So while no state law or regulation protects the iguana or requires any permits or license to hunt them, iguanas cannot be treated with “excessive or repeated infliction of unnecessary pain or suffering.” Florida defines an animal “to include every living dumb creature.”
Anyone who “unnecessarily overloads, overdrives, torments, deprives of necessary sustenance or shelter, or unnecessarily mutilates or kills any animal” faces a criminal misdemeanor charge that carries a $5,000 fine. Do it intentionally and prosecutors can go after you with a felony charge that carries prison time or a $10,000 fine, the law states.
Ramsay said his office is not advocating anyone fire on an iguana, but he was clear about his interpretation of Florida firearms law. State law bans pulling the trigger on a firearm in public — not on private property if it’s done without reckless endangerment, he said. An air gun is not a firearm under state law since it lacks an “explosive” mechanism.
But if done without any recklessness or danger to others, that same property owner could wield a 9mm handgun on an intruding iguana, Ramsay said. “I’ve never shot one,” Ramsay said, adding that his Marathon home is riddled with the lizards. “My neighbors hate them. I don’t bother them and they don’t bother me. I like animals. If I shoot something it’s because I’m going to eat it.”
Ramsay’s take on the state firearms law didn’t go over well with the Key West police department. The idea of people in tightly clustered Old Town taking aim at iguanas with their trusty .38 revolvers clashes with the idea of public safety, police officials said. “If you’re firing a firearm in your yard, there’s a good likelihood you would meet a police officer,” said Alyson Crean, spokeswoman for Chief Donie Lee, after reviewing Florida statutes.
“Everything is officer discretion, it’s case-by-case,” Crean said. “Key West is much more densely populated than most of the county. Pellet guns, air guns by an adult in a private yard are legal. Firing a firearm in your private yard, that could be considered to be reckless and negligent.”
Don’t call Key West police or the sheriff’s office for help corralling or removing iguanas, officials said. But animal cruelty complaints are a different matter, falling under law enforcement’s scrutiny.
Ramsay recalled a couple of grisly reports over the years in which someone’s neighbor was accused of failing miserably at humanely killing an iguana. In one case, he said, the complaint was that a garbage bag was “still moving” after a man dumped an iguana he had maimed.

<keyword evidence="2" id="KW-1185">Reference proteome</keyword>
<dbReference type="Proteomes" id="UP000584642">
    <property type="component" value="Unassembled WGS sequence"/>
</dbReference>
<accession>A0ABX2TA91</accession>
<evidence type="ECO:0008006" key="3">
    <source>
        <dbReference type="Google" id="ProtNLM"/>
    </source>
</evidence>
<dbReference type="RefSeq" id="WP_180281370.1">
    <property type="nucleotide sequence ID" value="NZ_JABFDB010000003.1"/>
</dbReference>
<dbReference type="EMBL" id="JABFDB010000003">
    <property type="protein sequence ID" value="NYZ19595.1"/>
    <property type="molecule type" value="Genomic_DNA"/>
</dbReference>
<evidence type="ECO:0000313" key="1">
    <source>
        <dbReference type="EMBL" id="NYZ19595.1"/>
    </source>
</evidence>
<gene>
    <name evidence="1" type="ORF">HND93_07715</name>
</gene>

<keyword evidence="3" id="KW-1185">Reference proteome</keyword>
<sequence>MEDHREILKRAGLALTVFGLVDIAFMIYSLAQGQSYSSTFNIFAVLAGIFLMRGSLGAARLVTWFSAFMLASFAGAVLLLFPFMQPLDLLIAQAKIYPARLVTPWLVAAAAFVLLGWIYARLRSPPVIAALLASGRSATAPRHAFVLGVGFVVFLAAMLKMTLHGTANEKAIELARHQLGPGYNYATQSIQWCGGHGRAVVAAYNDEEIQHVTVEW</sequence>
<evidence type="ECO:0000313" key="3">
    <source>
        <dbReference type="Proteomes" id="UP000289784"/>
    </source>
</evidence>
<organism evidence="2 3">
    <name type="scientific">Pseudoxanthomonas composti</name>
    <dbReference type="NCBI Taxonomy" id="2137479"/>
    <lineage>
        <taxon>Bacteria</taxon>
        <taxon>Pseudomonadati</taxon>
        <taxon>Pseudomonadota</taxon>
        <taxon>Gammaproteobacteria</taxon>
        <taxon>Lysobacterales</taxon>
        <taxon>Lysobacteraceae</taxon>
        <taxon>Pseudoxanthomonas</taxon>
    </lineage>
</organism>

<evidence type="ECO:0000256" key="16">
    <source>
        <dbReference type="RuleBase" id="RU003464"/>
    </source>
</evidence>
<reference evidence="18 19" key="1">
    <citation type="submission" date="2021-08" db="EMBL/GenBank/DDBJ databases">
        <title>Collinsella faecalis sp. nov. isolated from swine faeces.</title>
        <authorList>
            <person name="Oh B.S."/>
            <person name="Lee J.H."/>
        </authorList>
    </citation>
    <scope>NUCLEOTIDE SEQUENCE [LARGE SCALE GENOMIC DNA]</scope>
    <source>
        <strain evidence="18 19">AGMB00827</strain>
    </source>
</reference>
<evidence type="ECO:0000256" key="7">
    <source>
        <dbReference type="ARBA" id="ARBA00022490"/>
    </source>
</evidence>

But a check of the circuit court docket showed that a couple of high-profile charges of misdemeanor animal cruelty involving iguanas went nowhere. Prosecutors and animal control officers say no cruelty case is easy to see through.
On July 1, 2011, a Key West police officer arrived at a New-Town home to find a man bleeding from his neighbor’s attempts at shooting an iguana that was devouring a fruit tree. A paramedic removed a pellet from a small puncture wound in the man’s left temple.
The cop confiscated the Winchester .177 Air Soft Rifle and tagged it for destruction, but no arrests were made, the incident report stated. The bleeding man didn’t want to press charges and refused to go to the hospital.
In September 2012, a police officer stopped a man in the 1000 block of Simonton Street and found two live iguanas in his backpack, along with a box cutter. One lizard was missing a chunk of his tail and the other had a broken leg, reports stated.
Police were responding to a call from the now-defunct trailer park that men were shooting at iguanas. The iguanas, which the man said were meant for dinner, were taken to the Key West Wildlife Rescue at Indigenous Park, the officer said.
‘Humane’ kill methods
Florida Fish and Wildlife Conservation Commission doesn’t have guidelines on how to humanely kill an iguana, former state iguana trapper Chris Guinto said, but the rule of thumb is to follow the American Zoological Association’s suggestions.
“Blunt trauma force to the brain,” he said, quoting the definition of a humane, clean iguana kill. Still, the veteran iguana trapper has this to say to Key West poolside pellet gun shooters. “You cannot shoot them,” Guinto said. “You will never get the brain and they will walk away.” But that point-blank, close to the top of the forehead shot is the kind of job Guinto pulled off for years.
Throwing an iguana into a freezer is torture, not euthanasia, said both Guinto and veterinarian Doug Mader, along with decapitation or repeated shots to its body.
“I’ve seen X-rays with 40 to 50 pellets in an iguana,” Mader said. “Very few people in the Keys are talented enough to kill with one shot. I would say call a professional exterminator, one required to euthanize them humanely.”
Neither expert would divulge how to efficiently, and with the least amount of pain, end an iguana’s life with a pellet gun or other weapon.
But anyone with access to Youtube or a veteran iguana hunter can learn the dubious secret: Iguanas have a gland that can be colored orange or white on their foreheads, a spot nicknamed its “third eye.” The gland works similarly to a motion-sensor, helping the iguana figure our temperatures, and pick up on stalking signals. A blunt strike to that gland, in the form of an air rifle’s pellet, is considered by those who care to be the most humane form of execution.
A video reportedly from Guyana shows a young man using a knife to pierce the skin atop the iguana’s “third eye,” before he deftly stabs a thin spike into its head.
The iguana doesn’t move once the man punctures its head.
Only a veterinarian or someone who is board-certified by the state to handle the proper drugs can legally perform a lethal injection on an iguana, Guinto said.